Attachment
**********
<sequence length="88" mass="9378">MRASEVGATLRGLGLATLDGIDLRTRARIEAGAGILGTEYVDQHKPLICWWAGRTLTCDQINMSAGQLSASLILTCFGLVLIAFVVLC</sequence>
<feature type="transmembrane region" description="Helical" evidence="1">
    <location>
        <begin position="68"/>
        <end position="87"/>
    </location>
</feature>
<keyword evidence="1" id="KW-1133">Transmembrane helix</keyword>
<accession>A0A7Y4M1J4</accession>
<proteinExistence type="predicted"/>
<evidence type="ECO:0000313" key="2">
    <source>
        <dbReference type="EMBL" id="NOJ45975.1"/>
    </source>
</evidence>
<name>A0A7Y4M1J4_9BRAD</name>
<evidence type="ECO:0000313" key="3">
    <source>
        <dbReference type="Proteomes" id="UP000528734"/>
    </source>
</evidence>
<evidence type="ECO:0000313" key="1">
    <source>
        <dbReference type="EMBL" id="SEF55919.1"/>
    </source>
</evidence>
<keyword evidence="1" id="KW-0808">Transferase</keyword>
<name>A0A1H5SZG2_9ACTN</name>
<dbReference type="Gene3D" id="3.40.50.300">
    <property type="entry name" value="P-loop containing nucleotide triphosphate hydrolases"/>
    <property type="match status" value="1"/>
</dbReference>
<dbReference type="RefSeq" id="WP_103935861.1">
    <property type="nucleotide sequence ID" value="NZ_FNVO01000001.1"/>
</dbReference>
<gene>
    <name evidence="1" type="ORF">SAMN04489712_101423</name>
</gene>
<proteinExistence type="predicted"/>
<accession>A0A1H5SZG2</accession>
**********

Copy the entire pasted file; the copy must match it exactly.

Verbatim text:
<sequence length="88" mass="9378">MRASEVGATLRGLGLATLDGIDLRTRARIEAGAGILGTEYVDQHKPLICWWAGRTLTCDQINMSAGQLSASLILTCFGLVLIAFVVLC</sequence>
<feature type="transmembrane region" description="Helical" evidence="1">
    <location>
        <begin position="68"/>
        <end position="87"/>
    </location>
</feature>
<keyword evidence="1" id="KW-1133">Transmembrane helix</keyword>
<accession>A0A7Y4M1J4</accession>
<proteinExistence type="predicted"/>
<evidence type="ECO:0000313" key="2">
    <source>
        <dbReference type="EMBL" id="NOJ45975.1"/>
    </source>
</evidence>
<name>A0A7Y4M1J4_9BRAD</name>
<evidence type="ECO:0000313" key="3">
    <source>
        <dbReference type="Proteomes" id="UP000528734"/>
    </source>
</evidence>
<evidence type="ECO:0000313" key="1">
    <source>
        <dbReference type="EMBL" id="SEF55919.1"/>
    </source>
</evidence>
<keyword evidence="1" id="KW-0808">Transferase</keyword>
<name>A0A1H5SZG2_9ACTN</name>
<dbReference type="Gene3D" id="3.40.50.300">
    <property type="entry name" value="P-loop containing nucleotide triphosphate hydrolases"/>
    <property type="match status" value="1"/>
</dbReference>
<dbReference type="RefSeq" id="WP_103935861.1">
    <property type="nucleotide sequence ID" value="NZ_FNVO01000001.1"/>
</dbReference>
<gene>
    <name evidence="1" type="ORF">SAMN04489712_101423</name>
</gene>
<proteinExistence type="predicted"/>
<accession>A0A1H5SZG2</accession>